Vulcan Insight

The Northern Ireland Protocol: a long road back to square one?

12 November 2021

Over five years removed from the referendum that kickstarted the entire Brexit process, yet we are still without a fully functioning post-Brexit agreement. The British Government agreed to a deal under the mantra, “Get Brexit Done”, yet it now retroactively disagrees with certain aspects of this deal, specifically provisions set out under the Northern Ireland Protocol, and in particular, the oversight role of the European Court of Justice. Albeit, the latter point has only gained prominence in recent weeks and months.

As it stands, the Northern Ireland Protocol ensures Northern Ireland remains in the EU’s single market for goods, allowing free-flowing trade between it and the EU. By virtue, this avoids a hard border on the island of Ireland which had been a sticking point in the years leading up to a deal eventually being agreed. The Protocol also, however, creates a trade border in the Irish Sea between Northern Ireland and Great Britain. A point that is difficult to stomach for those who support the Union, and for businesses heavily reliant on trade with Great Britain.

To solve the problems with the Protocol, the EU engaged with local stakeholders in Northern Ireland and proposed measures to ease checks and controls for goods moving across the Irish Sea. The EU saw this as a reasonable solution but the British Government wants more. To the extent that Irish Minister for Foreign Affairs, Simon Coveney has questioned the British Government’s desire to come to an agreement.

Despite ongoing negotiations between Brussels and the British Government, the UK’s Brexit Minister, Lord David Frost has been quite vocal about “significant gaps” remaining pertaining to the visions of both sides on how the Protocol should function. David Frost has also been vocal in his flirting with the possibility of triggering Article 16 of the Protocol. A move that would unilaterally suspend certain aspects of the EU-UK agreement.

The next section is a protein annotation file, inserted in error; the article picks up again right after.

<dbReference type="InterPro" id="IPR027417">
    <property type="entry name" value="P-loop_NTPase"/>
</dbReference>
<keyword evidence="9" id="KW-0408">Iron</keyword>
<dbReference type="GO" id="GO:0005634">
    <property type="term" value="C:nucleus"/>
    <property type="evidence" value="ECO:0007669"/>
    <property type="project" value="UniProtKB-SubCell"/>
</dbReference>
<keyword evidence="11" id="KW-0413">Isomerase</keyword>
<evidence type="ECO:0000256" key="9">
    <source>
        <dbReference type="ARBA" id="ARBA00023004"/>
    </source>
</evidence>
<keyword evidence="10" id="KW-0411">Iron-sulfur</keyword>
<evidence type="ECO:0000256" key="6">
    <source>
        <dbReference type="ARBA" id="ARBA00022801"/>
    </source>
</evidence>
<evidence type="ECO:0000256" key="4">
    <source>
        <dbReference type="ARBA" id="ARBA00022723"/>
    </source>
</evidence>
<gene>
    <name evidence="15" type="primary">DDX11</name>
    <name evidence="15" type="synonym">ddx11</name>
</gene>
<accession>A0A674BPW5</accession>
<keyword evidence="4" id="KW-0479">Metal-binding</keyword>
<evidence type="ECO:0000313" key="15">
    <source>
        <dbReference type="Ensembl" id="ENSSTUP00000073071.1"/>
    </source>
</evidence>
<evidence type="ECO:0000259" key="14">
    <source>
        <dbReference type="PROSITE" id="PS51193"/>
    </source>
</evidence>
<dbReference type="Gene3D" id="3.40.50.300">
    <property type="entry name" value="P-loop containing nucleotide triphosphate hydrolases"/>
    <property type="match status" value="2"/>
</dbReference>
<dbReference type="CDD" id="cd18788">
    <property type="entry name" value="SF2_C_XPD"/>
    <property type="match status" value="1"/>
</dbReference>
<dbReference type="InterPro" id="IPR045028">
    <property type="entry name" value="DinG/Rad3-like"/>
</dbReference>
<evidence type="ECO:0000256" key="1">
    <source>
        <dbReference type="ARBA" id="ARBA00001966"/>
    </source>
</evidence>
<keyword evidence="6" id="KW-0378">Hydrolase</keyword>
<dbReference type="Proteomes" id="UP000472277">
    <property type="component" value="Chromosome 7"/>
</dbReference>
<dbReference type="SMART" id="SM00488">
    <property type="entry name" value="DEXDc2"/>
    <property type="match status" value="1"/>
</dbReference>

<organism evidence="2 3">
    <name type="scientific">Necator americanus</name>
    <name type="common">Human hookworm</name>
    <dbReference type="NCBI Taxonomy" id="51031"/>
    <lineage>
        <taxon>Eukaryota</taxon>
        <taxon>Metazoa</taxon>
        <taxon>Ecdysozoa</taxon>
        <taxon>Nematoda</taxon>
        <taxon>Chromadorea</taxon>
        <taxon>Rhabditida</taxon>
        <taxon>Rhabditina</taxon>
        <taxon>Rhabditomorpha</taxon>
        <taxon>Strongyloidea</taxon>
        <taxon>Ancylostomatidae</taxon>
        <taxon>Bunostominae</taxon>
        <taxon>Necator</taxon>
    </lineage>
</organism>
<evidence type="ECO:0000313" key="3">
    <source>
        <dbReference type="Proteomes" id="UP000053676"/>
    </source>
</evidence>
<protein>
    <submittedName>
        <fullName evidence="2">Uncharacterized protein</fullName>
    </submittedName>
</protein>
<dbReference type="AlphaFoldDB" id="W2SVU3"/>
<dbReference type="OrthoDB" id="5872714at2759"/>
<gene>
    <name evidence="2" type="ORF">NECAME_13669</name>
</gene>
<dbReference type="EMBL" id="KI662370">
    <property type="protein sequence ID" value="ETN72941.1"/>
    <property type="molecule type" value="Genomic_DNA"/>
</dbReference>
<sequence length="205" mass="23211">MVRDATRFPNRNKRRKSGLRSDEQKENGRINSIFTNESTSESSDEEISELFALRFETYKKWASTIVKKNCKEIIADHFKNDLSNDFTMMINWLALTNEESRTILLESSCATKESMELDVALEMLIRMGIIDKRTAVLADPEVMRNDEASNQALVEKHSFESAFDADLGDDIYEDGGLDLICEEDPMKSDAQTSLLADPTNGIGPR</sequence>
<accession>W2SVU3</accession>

Evidence currently points to the British Government preparing to make such a move. In this move takes place, Minister Coveney emphasised on Sunday that the EU would “respond in a very serious way”. The Taoiseach Micheál Martin meanwhile urged the British Government to consider the impact of triggering Article 16 on the UK’s relationship with the EU and Ireland, in addition to the damage it would cause to the Northern Ireland peace process. Likewise this week, EU Commission Vice President, Maros Sefcovic, and chief Brexit negotiator for the EU, warned of the disastrous consequences that would come with triggering Article 16 for the stability of Northern Ireland, and the EU-UK relationship more broadly.

It is not clear yet if the British Government is genuinely intending on triggering Article 16 in the coming weeks or if it is merely a negotiation ploy. Lord David Frost insists that suspending the Northern Ireland aspect of the Brexit deal with the EU may be the “only option” should EU-UK talks stall out, but he also insists that the UK is “not giving up” yet and he remains positive. With speculation sure to mount up in the coming weeks, the Tánaiste Leo Varadkar on Tuesday confirmed that planning for a possible no-deal Brexit is to be recommenced. In the meantime, it is likely that the UK will continue to negotiate with the EU on the Protocol, as former UK Prime Minister John Major described it in recent days, “with all the subtlety of a brick”.